This tag is for questions related to the English language as used in the United States of America.

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1
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1answer
134 views

How do I say “my car is broken” idiomatically? [closed]

Hmm: the version I give has never sounded quite right to me, but as a non-native English speaker, I don't know how native American or English people say this. So I'd be really glad if you could ...
16
votes
4answers
2k views

Why doesn't it go like “him and his wife”?

Please take a look at this excerpt from The Catcher in the Rye: I think I probably woke he and his wife up, because it took them a helluva long time to answer the phone. This phrase confused me. ...
2
votes
1answer
294 views

How is the spelling of a hyphenated word read?

How is the spelling of a hyphenated word usually read out loud? For example, with "Anglo-Saxon", do we say: "It is spelt as ...
-2
votes
4answers
544 views

If Americans go to the toilet in the bathroom, where do they take a bath?

As far as I am aware, in the US it is very common to refer to the room that contains the toilet (device for disposing of human waste) as the bathroom. If this is a separate room from the room that ...
0
votes
1answer
299 views

Is there any difference between 'plaid' and 'tartan'?

It seems to me that some Americans will say plaid where we will use tartan. Whilst tartan refers to woollen cloth woven in one of several patterns of coloured checks and intersecting lines; plaid ...
2
votes
6answers
4k views

Is “I'll be John Brown” a common phrase?

The phrase: I'll be John Brown! is an occasionally-used term in North Carolina. Mostly thought to replace taking the Lord's name in vain (GD). Is it used elsewhere? How long has it been ...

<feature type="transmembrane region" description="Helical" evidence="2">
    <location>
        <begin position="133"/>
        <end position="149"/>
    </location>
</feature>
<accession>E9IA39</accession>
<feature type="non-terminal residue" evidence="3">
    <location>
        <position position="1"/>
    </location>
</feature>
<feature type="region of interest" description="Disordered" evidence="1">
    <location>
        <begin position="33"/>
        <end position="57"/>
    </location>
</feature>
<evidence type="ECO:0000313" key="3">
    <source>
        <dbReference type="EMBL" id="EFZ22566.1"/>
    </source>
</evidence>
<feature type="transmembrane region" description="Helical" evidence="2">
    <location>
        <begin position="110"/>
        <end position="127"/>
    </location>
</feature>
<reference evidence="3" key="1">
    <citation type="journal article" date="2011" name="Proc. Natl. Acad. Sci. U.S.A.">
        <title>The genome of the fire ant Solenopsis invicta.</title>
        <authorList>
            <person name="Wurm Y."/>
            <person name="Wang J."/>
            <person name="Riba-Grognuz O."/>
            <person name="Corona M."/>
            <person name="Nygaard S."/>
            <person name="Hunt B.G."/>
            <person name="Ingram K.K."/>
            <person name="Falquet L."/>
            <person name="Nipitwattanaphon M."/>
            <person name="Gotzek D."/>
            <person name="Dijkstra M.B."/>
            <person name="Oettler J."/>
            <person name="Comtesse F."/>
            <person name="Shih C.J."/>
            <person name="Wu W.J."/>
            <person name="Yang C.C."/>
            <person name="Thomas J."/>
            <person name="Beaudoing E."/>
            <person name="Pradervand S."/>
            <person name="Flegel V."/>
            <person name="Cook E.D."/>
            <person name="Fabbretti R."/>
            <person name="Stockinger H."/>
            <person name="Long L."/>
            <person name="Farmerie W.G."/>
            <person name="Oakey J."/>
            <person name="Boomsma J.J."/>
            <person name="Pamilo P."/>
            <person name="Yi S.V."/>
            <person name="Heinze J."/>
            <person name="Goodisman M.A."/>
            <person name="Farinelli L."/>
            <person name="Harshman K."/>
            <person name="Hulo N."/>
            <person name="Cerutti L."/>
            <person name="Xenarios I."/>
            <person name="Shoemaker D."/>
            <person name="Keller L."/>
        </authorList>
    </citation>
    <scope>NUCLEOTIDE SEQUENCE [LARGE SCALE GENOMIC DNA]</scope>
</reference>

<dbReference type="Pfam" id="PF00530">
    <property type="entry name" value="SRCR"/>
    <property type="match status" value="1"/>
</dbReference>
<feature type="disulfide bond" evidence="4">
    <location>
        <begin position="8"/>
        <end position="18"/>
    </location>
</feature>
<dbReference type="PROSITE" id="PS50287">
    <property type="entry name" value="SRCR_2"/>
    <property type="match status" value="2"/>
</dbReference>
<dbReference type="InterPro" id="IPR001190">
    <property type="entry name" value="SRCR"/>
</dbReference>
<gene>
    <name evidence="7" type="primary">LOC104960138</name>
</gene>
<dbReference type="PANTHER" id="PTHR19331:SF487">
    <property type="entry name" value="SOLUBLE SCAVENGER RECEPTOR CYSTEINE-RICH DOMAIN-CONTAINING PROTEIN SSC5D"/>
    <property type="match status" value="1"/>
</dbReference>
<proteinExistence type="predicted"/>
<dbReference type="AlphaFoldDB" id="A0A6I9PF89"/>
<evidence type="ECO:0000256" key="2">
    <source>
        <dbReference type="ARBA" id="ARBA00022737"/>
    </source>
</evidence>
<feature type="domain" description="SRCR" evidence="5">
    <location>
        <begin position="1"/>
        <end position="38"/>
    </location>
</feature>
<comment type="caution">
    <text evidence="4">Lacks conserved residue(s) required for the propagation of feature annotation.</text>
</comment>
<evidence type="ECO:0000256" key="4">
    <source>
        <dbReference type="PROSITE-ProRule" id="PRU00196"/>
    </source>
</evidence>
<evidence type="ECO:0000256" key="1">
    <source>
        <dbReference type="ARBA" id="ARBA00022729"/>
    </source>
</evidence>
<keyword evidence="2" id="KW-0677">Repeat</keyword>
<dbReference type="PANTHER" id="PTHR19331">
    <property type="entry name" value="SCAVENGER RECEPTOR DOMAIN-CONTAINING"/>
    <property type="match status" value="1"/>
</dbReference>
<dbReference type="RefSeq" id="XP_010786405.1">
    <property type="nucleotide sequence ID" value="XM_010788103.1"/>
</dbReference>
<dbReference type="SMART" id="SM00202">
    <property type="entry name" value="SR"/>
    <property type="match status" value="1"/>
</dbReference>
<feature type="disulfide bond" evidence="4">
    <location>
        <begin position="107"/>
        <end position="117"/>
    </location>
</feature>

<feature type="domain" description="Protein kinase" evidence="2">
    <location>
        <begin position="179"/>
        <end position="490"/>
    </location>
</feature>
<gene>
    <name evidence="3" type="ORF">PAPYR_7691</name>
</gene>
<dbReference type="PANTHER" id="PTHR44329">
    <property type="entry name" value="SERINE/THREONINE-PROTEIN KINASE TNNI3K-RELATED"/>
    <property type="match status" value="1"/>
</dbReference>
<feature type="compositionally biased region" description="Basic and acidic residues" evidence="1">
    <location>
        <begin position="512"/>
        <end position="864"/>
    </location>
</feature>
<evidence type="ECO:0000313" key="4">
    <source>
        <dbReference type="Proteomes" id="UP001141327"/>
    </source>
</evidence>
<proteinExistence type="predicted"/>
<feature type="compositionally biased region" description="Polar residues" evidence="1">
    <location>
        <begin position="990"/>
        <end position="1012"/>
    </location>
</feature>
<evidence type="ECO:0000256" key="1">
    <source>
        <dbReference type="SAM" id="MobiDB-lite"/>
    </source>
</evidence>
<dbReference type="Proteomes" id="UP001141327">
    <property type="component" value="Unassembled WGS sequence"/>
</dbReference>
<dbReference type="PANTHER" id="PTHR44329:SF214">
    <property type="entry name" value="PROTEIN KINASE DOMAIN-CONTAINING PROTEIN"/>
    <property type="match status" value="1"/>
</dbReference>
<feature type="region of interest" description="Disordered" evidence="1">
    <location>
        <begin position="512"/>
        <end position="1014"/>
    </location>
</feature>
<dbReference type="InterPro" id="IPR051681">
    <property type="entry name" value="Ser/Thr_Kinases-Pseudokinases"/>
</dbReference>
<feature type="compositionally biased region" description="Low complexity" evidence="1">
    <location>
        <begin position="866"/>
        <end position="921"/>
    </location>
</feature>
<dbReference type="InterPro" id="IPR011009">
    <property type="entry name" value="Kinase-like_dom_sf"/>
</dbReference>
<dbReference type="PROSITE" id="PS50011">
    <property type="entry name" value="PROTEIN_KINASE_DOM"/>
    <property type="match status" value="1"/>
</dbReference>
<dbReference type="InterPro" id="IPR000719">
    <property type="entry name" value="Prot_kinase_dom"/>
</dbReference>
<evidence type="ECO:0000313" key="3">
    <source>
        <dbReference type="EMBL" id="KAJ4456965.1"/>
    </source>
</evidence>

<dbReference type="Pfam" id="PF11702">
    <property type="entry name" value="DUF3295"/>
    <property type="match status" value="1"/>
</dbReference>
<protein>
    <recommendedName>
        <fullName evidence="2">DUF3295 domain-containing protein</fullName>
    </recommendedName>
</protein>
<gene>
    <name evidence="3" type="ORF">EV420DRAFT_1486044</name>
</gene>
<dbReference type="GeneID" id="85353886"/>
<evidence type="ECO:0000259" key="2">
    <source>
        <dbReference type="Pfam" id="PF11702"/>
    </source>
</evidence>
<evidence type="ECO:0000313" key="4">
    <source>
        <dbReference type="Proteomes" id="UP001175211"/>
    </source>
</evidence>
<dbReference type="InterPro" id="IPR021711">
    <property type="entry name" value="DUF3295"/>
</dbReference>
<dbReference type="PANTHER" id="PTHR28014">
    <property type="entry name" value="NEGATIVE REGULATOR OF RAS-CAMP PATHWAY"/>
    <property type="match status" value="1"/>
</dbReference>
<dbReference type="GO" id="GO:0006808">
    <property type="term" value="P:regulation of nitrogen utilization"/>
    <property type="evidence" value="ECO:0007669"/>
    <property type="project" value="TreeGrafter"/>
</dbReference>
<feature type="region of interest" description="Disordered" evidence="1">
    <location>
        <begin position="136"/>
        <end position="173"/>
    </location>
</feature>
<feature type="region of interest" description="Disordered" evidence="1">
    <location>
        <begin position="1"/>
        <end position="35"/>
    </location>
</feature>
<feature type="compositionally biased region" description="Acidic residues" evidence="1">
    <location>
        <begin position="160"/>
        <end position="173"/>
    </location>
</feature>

0
votes
1answer
255 views

Simple past or present perfect when describing a series of recent actions

I, as an American, would opt for the simple past rather than the present perfect in the following sentence: Today she has gone to a class, and after that she has been shopping. Is this sentence ...
0
votes
2answers
169 views

The elision of alveolar plosives

when the phrase "Can't complain" is pronounced [ˈkænt kəmˈpleɪn] I think that the T is dropped in fast speech because of the alveolar plosives. Right? I read that when T comes before these letters: / ...
3
votes
2answers
117 views

Pronunciation Deleting /t/ Between Consonants [duplicate]

When I pronounce the phrase: "Look, it's the first day. I don't wanna be late." I think that the /t/ in the words "first" and "don't" can be deleted. Am I right? I'm talking about casual speech. ...
1
vote
2answers
141 views

Should I always use the -ised ending for UK english and the -ized for US? [duplicate]

Realized vs realised, randomized vs randomised etc. Is it true that the former is always correct in US and the latter in UK english? Is there a list of english-speaking nations that use the former or ...
14
votes
2answers
3k views

Preventative vs. preventive

In this answer about the non-word disabilitated, the word preventative is compared (unfavourably, if my reading of the implication is correct) to preventive. However, I have always used preventative, ...
12
votes
10answers
2k views

Polite, non-profane equivalent to ‘kick a**’

So, you have a web site to which you've posted a review stating "How to Kick Ass". This gets censored, which I can understand. What's a very colloquial, not necessarily modern slang, easily ...
0
votes
2answers
107 views

pronouncing t's as d's [duplicate]

Why do some people pronounce "cotton" as codden and "satin" as saddin and Russian leader "Putin" as pudin? These pronunciations are made even by professional news people on national television.
0
votes
2answers
98 views

I am on the day 19th of [doing X] [closed]

can I say that I am on the day 19th of fasting from rudeness, backingbiting, cursing, food and drinking during the daylight. I will include you in my prayer
0
votes
1answer
17 views

Should I say “at both single- and multiple-object levels”

In my current writing task, there are two different conceptual levels: one single object level and one multiple objects level. When I call them together, should I say: "At both single- and ...
0
votes
4answers
1k views

Use “underway” or “under way” as an adverb?

Is it proper to use underway as an adverb? Or should under way be used? Merriam-Webster defines underway as an adjective and under way as an adverb. The Cambridge Advanced Learner's Dictionary & ...
9
votes
3answers
4k views

“nt” pronounced as “n” in American English (as in “Internet”): what is it called?